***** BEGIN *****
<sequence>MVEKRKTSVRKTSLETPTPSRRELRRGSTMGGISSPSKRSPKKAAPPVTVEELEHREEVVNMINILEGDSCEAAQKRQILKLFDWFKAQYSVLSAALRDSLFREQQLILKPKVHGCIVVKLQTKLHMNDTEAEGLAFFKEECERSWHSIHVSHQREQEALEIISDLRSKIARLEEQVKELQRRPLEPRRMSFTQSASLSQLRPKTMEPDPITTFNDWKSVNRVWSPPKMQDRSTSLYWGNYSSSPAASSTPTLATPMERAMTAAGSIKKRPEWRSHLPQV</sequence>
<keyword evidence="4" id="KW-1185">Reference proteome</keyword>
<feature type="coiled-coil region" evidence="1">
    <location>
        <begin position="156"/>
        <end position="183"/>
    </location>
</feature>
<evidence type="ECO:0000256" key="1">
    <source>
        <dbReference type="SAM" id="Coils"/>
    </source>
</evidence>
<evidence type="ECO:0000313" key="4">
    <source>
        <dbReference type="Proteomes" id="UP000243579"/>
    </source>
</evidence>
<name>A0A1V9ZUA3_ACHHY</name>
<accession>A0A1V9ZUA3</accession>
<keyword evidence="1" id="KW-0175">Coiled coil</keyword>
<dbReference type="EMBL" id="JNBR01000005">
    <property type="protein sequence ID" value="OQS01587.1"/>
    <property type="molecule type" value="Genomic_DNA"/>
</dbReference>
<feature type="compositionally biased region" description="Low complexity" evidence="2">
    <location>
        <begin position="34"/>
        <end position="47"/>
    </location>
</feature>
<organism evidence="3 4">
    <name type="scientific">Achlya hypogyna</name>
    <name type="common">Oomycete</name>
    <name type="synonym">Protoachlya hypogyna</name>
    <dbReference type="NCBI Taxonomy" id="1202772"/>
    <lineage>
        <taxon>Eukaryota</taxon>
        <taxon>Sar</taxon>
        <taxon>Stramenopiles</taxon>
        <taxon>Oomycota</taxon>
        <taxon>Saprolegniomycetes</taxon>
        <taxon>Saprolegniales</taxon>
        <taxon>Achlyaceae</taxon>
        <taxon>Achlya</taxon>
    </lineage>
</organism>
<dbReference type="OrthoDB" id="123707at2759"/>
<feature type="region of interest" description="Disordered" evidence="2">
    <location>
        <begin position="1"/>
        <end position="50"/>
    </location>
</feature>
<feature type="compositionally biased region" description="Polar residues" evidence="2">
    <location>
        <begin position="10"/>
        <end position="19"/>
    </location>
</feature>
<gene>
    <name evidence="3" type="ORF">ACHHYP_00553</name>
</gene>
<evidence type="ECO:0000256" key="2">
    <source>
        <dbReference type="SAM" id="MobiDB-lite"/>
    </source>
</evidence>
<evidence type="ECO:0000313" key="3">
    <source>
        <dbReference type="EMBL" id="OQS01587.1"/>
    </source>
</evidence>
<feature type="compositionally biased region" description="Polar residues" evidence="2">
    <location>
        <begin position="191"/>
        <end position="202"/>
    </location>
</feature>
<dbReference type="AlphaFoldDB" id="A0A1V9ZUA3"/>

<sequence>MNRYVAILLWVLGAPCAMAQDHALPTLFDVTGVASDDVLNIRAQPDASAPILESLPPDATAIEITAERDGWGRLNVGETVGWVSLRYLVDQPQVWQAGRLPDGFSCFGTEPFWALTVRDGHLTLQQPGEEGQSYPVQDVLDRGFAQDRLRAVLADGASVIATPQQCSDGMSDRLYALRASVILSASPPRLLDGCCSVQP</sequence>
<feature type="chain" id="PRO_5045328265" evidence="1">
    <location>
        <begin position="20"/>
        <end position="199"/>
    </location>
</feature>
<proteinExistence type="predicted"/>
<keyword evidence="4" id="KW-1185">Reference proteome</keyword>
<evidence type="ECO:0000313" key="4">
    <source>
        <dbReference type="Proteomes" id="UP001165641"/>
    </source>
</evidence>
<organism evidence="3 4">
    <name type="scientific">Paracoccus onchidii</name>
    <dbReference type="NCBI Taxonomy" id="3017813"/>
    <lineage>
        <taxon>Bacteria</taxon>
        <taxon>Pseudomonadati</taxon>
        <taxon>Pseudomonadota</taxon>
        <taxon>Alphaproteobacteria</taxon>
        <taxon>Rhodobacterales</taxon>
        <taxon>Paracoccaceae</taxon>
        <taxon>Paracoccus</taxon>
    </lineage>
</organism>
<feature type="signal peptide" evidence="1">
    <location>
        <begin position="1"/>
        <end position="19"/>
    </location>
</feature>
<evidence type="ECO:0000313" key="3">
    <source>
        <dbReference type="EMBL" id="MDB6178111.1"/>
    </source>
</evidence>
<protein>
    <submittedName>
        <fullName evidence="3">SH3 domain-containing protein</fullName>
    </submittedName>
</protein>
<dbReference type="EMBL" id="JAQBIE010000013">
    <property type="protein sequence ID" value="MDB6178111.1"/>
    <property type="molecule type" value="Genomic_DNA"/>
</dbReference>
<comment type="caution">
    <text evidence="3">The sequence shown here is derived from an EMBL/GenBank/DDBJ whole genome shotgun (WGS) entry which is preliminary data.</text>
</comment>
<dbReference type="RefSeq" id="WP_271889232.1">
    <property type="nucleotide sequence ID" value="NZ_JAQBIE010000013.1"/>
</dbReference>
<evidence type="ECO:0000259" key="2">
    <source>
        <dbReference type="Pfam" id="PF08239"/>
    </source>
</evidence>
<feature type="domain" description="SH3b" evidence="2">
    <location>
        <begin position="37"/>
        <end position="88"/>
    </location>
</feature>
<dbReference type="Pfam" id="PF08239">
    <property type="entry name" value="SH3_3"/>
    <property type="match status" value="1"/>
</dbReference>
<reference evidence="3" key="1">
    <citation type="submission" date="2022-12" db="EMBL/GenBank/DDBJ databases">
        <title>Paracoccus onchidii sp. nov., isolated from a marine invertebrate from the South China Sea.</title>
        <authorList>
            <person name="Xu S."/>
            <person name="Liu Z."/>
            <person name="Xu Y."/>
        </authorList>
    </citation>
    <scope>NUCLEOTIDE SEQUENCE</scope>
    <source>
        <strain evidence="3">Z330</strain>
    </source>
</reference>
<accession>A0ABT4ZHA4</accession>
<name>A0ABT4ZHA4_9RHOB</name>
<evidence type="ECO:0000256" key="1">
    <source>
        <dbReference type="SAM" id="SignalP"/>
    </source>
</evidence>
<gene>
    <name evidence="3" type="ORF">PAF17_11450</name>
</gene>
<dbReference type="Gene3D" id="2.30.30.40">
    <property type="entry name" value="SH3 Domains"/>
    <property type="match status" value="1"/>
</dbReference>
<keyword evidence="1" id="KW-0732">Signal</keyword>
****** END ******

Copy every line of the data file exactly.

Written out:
<sequence>MVEKRKTSVRKTSLETPTPSRRELRRGSTMGGISSPSKRSPKKAAPPVTVEELEHREEVVNMINILEGDSCEAAQKRQILKLFDWFKAQYSVLSAALRDSLFREQQLILKPKVHGCIVVKLQTKLHMNDTEAEGLAFFKEECERSWHSIHVSHQREQEALEIISDLRSKIARLEEQVKELQRRPLEPRRMSFTQSASLSQLRPKTMEPDPITTFNDWKSVNRVWSPPKMQDRSTSLYWGNYSSSPAASSTPTLATPMERAMTAAGSIKKRPEWRSHLPQV</sequence>
<keyword evidence="4" id="KW-1185">Reference proteome</keyword>
<feature type="coiled-coil region" evidence="1">
    <location>
        <begin position="156"/>
        <end position="183"/>
    </location>
</feature>
<evidence type="ECO:0000256" key="1">
    <source>
        <dbReference type="SAM" id="Coils"/>
    </source>
</evidence>
<evidence type="ECO:0000313" key="4">
    <source>
        <dbReference type="Proteomes" id="UP000243579"/>
    </source>
</evidence>
<name>A0A1V9ZUA3_ACHHY</name>
<accession>A0A1V9ZUA3</accession>
<keyword evidence="1" id="KW-0175">Coiled coil</keyword>
<dbReference type="EMBL" id="JNBR01000005">
    <property type="protein sequence ID" value="OQS01587.1"/>
    <property type="molecule type" value="Genomic_DNA"/>
</dbReference>
<feature type="compositionally biased region" description="Low complexity" evidence="2">
    <location>
        <begin position="34"/>
        <end position="47"/>
    </location>
</feature>
<organism evidence="3 4">
    <name type="scientific">Achlya hypogyna</name>
    <name type="common">Oomycete</name>
    <name type="synonym">Protoachlya hypogyna</name>
    <dbReference type="NCBI Taxonomy" id="1202772"/>
    <lineage>
        <taxon>Eukaryota</taxon>
        <taxon>Sar</taxon>
        <taxon>Stramenopiles</taxon>
        <taxon>Oomycota</taxon>
        <taxon>Saprolegniomycetes</taxon>
        <taxon>Saprolegniales</taxon>
        <taxon>Achlyaceae</taxon>
        <taxon>Achlya</taxon>
    </lineage>
</organism>
<dbReference type="OrthoDB" id="123707at2759"/>
<feature type="region of interest" description="Disordered" evidence="2">
    <location>
        <begin position="1"/>
        <end position="50"/>
    </location>
</feature>
<feature type="compositionally biased region" description="Polar residues" evidence="2">
    <location>
        <begin position="10"/>
        <end position="19"/>
    </location>
</feature>
<gene>
    <name evidence="3" type="ORF">ACHHYP_00553</name>
</gene>
<evidence type="ECO:0000256" key="2">
    <source>
        <dbReference type="SAM" id="MobiDB-lite"/>
    </source>
</evidence>
<evidence type="ECO:0000313" key="3">
    <source>
        <dbReference type="EMBL" id="OQS01587.1"/>
    </source>
</evidence>
<feature type="compositionally biased region" description="Polar residues" evidence="2">
    <location>
        <begin position="191"/>
        <end position="202"/>
    </location>
</feature>
<dbReference type="AlphaFoldDB" id="A0A1V9ZUA3"/>

<sequence>MNRYVAILLWVLGAPCAMAQDHALPTLFDVTGVASDDVLNIRAQPDASAPILESLPPDATAIEITAERDGWGRLNVGETVGWVSLRYLVDQPQVWQAGRLPDGFSCFGTEPFWALTVRDGHLTLQQPGEEGQSYPVQDVLDRGFAQDRLRAVLADGASVIATPQQCSDGMSDRLYALRASVILSASPPRLLDGCCSVQP</sequence>
<feature type="chain" id="PRO_5045328265" evidence="1">
    <location>
        <begin position="20"/>
        <end position="199"/>
    </location>
</feature>
<proteinExistence type="predicted"/>
<keyword evidence="4" id="KW-1185">Reference proteome</keyword>
<evidence type="ECO:0000313" key="4">
    <source>
        <dbReference type="Proteomes" id="UP001165641"/>
    </source>
</evidence>
<organism evidence="3 4">
    <name type="scientific">Paracoccus onchidii</name>
    <dbReference type="NCBI Taxonomy" id="3017813"/>
    <lineage>
        <taxon>Bacteria</taxon>
        <taxon>Pseudomonadati</taxon>
        <taxon>Pseudomonadota</taxon>
        <taxon>Alphaproteobacteria</taxon>
        <taxon>Rhodobacterales</taxon>
        <taxon>Paracoccaceae</taxon>
        <taxon>Paracoccus</taxon>
    </lineage>
</organism>
<feature type="signal peptide" evidence="1">
    <location>
        <begin position="1"/>
        <end position="19"/>
    </location>
</feature>
<evidence type="ECO:0000313" key="3">
    <source>
        <dbReference type="EMBL" id="MDB6178111.1"/>
    </source>
</evidence>
<protein>
    <submittedName>
        <fullName evidence="3">SH3 domain-containing protein</fullName>
    </submittedName>
</protein>
<dbReference type="EMBL" id="JAQBIE010000013">
    <property type="protein sequence ID" value="MDB6178111.1"/>
    <property type="molecule type" value="Genomic_DNA"/>
</dbReference>
<comment type="caution">
    <text evidence="3">The sequence shown here is derived from an EMBL/GenBank/DDBJ whole genome shotgun (WGS) entry which is preliminary data.</text>
</comment>
<dbReference type="RefSeq" id="WP_271889232.1">
    <property type="nucleotide sequence ID" value="NZ_JAQBIE010000013.1"/>
</dbReference>
<evidence type="ECO:0000259" key="2">
    <source>
        <dbReference type="Pfam" id="PF08239"/>
    </source>
</evidence>
<feature type="domain" description="SH3b" evidence="2">
    <location>
        <begin position="37"/>
        <end position="88"/>
    </location>
</feature>
<dbReference type="Pfam" id="PF08239">
    <property type="entry name" value="SH3_3"/>
    <property type="match status" value="1"/>
</dbReference>
<reference evidence="3" key="1">
    <citation type="submission" date="2022-12" db="EMBL/GenBank/DDBJ databases">
        <title>Paracoccus onchidii sp. nov., isolated from a marine invertebrate from the South China Sea.</title>
        <authorList>
            <person name="Xu S."/>
            <person name="Liu Z."/>
            <person name="Xu Y."/>
        </authorList>
    </citation>
    <scope>NUCLEOTIDE SEQUENCE</scope>
    <source>
        <strain evidence="3">Z330</strain>
    </source>
</reference>
<accession>A0ABT4ZHA4</accession>
<name>A0ABT4ZHA4_9RHOB</name>
<evidence type="ECO:0000256" key="1">
    <source>
        <dbReference type="SAM" id="SignalP"/>
    </source>
</evidence>
<gene>
    <name evidence="3" type="ORF">PAF17_11450</name>
</gene>
<dbReference type="Gene3D" id="2.30.30.40">
    <property type="entry name" value="SH3 Domains"/>
    <property type="match status" value="1"/>
</dbReference>
<keyword evidence="1" id="KW-0732">Signal</keyword>